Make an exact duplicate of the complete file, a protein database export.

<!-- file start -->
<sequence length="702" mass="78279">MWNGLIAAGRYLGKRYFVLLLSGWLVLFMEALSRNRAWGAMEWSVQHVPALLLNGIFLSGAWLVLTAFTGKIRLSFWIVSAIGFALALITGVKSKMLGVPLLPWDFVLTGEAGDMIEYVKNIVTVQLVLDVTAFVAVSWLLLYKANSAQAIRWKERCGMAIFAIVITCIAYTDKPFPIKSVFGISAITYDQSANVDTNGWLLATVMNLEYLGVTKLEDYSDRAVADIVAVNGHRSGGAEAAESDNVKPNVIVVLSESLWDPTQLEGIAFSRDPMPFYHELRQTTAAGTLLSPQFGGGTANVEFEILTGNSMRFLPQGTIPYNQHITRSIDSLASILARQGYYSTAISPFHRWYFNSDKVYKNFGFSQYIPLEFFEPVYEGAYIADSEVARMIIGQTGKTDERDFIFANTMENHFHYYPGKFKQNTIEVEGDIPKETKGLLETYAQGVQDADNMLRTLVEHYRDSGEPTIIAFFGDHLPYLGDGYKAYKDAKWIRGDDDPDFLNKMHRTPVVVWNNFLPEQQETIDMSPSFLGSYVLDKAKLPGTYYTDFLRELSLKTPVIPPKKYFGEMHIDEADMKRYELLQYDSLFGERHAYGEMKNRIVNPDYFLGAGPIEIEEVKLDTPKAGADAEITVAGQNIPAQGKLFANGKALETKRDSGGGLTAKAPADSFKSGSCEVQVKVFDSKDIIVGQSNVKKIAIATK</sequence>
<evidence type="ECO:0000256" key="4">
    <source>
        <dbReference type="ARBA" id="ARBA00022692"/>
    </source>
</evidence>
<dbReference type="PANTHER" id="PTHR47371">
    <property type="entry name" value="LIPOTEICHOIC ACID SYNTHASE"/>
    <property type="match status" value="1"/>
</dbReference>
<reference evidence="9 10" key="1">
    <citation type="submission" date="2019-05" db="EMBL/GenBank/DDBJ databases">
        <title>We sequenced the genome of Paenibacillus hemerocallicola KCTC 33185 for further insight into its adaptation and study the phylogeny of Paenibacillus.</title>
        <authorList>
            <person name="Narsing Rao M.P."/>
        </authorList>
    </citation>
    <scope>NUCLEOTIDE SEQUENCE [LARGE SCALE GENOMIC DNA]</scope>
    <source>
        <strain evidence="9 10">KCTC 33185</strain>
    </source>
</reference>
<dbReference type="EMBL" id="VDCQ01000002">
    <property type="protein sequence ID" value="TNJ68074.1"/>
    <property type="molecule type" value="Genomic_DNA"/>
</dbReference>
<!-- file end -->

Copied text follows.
<sequence length="702" mass="78279">MWNGLIAAGRYLGKRYFVLLLSGWLVLFMEALSRNRAWGAMEWSVQHVPALLLNGIFLSGAWLVLTAFTGKIRLSFWIVSAIGFALALITGVKSKMLGVPLLPWDFVLTGEAGDMIEYVKNIVTVQLVLDVTAFVAVSWLLLYKANSAQAIRWKERCGMAIFAIVITCIAYTDKPFPIKSVFGISAITYDQSANVDTNGWLLATVMNLEYLGVTKLEDYSDRAVADIVAVNGHRSGGAEAAESDNVKPNVIVVLSESLWDPTQLEGIAFSRDPMPFYHELRQTTAAGTLLSPQFGGGTANVEFEILTGNSMRFLPQGTIPYNQHITRSIDSLASILARQGYYSTAISPFHRWYFNSDKVYKNFGFSQYIPLEFFEPVYEGAYIADSEVARMIIGQTGKTDERDFIFANTMENHFHYYPGKFKQNTIEVEGDIPKETKGLLETYAQGVQDADNMLRTLVEHYRDSGEPTIIAFFGDHLPYLGDGYKAYKDAKWIRGDDDPDFLNKMHRTPVVVWNNFLPEQQETIDMSPSFLGSYVLDKAKLPGTYYTDFLRELSLKTPVIPPKKYFGEMHIDEADMKRYELLQYDSLFGERHAYGEMKNRIVNPDYFLGAGPIEIEEVKLDTPKAGADAEITVAGQNIPAQGKLFANGKALETKRDSGGGLTAKAPADSFKSGSCEVQVKVFDSKDIIVGQSNVKKIAIATK</sequence>
<evidence type="ECO:0000256" key="4">
    <source>
        <dbReference type="ARBA" id="ARBA00022692"/>
    </source>
</evidence>
<dbReference type="PANTHER" id="PTHR47371">
    <property type="entry name" value="LIPOTEICHOIC ACID SYNTHASE"/>
    <property type="match status" value="1"/>
</dbReference>
<reference evidence="9 10" key="1">
    <citation type="submission" date="2019-05" db="EMBL/GenBank/DDBJ databases">
        <title>We sequenced the genome of Paenibacillus hemerocallicola KCTC 33185 for further insight into its adaptation and study the phylogeny of Paenibacillus.</title>
        <authorList>
            <person name="Narsing Rao M.P."/>
        </authorList>
    </citation>
    <scope>NUCLEOTIDE SEQUENCE [LARGE SCALE GENOMIC DNA]</scope>
    <source>
        <strain evidence="9 10">KCTC 33185</strain>
    </source>
</reference>
<dbReference type="EMBL" id="VDCQ01000002">
    <property type="protein sequence ID" value="TNJ68074.1"/>
    <property type="molecule type" value="Genomic_DNA"/>
</dbReference>